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It is not uncommon for today’s generation to voice their opinions across various social media platforms such as Facebook, Twitter, Instagram and Snapchat. However, when it comes to family law matters a line needs to be drawn between posting harmless, entertaining posts and airing your ex-partners dirty laundry for all to see or badmouthing them so all your mutual friends know who the real “bad guy” is in the breakup. Although many perceive social media as a tool to catch up with friends, view the latest funny videos that everyone is talking about and to just spend some time out doing mindless scrolling, social media activities from the perspective of a separation lawyer are quite different.

Separation lawyers see social media as an avenue for evidence to be gathered and presented in a family law matter.  Social media posts often lack privacy, and thus are accessible to people who could use posts to support their case.

They are permanent, once something is on the internet it is not hard for it to be retrieved as even deleted posts are not completely gone and could make a re-appearance in your ex-partner’s affidavit.

Social media posts have been used as evidence for numerous reasons. A separation lawyer may use such evidence as a way to illustrate:

  • The character of a person
  • A parties fitness to parent
  • Intentions of a party
  • Evidence of a relationship
  • Family violence
  • Alcohol or drug use
  • Inappropriate language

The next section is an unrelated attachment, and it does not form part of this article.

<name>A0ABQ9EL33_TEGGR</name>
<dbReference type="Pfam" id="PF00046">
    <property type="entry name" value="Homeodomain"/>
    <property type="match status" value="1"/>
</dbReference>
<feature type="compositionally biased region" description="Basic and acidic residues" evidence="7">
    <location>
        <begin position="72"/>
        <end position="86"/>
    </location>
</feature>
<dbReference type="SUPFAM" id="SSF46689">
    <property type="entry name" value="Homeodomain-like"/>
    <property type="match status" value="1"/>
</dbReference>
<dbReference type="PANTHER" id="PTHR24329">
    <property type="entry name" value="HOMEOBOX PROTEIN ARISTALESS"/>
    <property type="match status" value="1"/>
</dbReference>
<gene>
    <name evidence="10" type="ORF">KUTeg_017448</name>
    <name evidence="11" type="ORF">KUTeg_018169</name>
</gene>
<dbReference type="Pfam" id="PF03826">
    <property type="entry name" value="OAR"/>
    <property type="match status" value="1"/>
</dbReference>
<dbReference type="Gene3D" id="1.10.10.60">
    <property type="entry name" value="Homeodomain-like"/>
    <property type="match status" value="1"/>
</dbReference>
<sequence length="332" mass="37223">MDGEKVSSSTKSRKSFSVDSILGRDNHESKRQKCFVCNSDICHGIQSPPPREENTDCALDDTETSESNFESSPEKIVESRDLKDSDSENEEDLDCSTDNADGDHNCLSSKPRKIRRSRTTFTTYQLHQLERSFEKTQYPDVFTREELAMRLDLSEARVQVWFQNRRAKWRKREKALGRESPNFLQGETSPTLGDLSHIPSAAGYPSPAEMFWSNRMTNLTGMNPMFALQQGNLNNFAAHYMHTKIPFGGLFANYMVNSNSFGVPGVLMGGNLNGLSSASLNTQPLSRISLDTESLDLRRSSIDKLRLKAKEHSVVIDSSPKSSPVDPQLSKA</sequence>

• Ability of parents to communicate and co-parent effectively
  • Threats

Tips from a separation lawyer for using social media during a separation

  1. Don’t mention anything about the Court proceedings under any circumstance – Some posts that disclose evidence in Court proceedings can result in a prosecution (Section 121 of the Family Law Act).
  2. Think before you post – Before you post anything consider if what you are about to post could be considered as inappropriate or offensive and how the Judge might view it. Take into account any possible consequences of the post, particularly those made in the heat of the moment. You can’t control the other parties online actions, however you are able to control your reactions and not retaliate.
  3. Practice good netiquette – Netiquette is defined as rules for acceptable online behaviour. This means ensuring that anything you post or send over social media or through text message uses appropriate language and emoticons/emojis.
  4. Do not post any defamatory or offensive comments or photos
  5. Do not overshare – Parents need to be careful about what they share in relation to their child/children, such as photos, particularly where the other parent is against posts about the child/children.
  6. Supervise your children – Be aware of what social media platforms your children may be using and what they are viewing and posting online.
  7. Manage privacy settings – Regularly review your privacy settings to make sure your accounts are private. Change any social media passwords that your ex-partner may know.

Social media and electronic communication methods can present both advantages and disadvantages. If the other party engages in inappropriate social media use, make a record of it but do not retaliate. It is vital to keep the above tips in mind especially when involved in Court proceedings as things said or posted online may have real life ramifications.

Speak to a separation lawyer from our family law team for further information.

Click here for more information on  Separation and Divorce.
Contact us on 1800 300 170 or email us at familylaw@matthewsfolbigg.com.au
Disclaimer
Family law situations can be complex and sometimes they can involve serious issues.  Information outlined is proposed to provide general guidance only. Due to the seriousness of legal matters as well as the uniqueness of your individual situation, professional advice should be sought. For advice, please contact one of our Family Lawyers.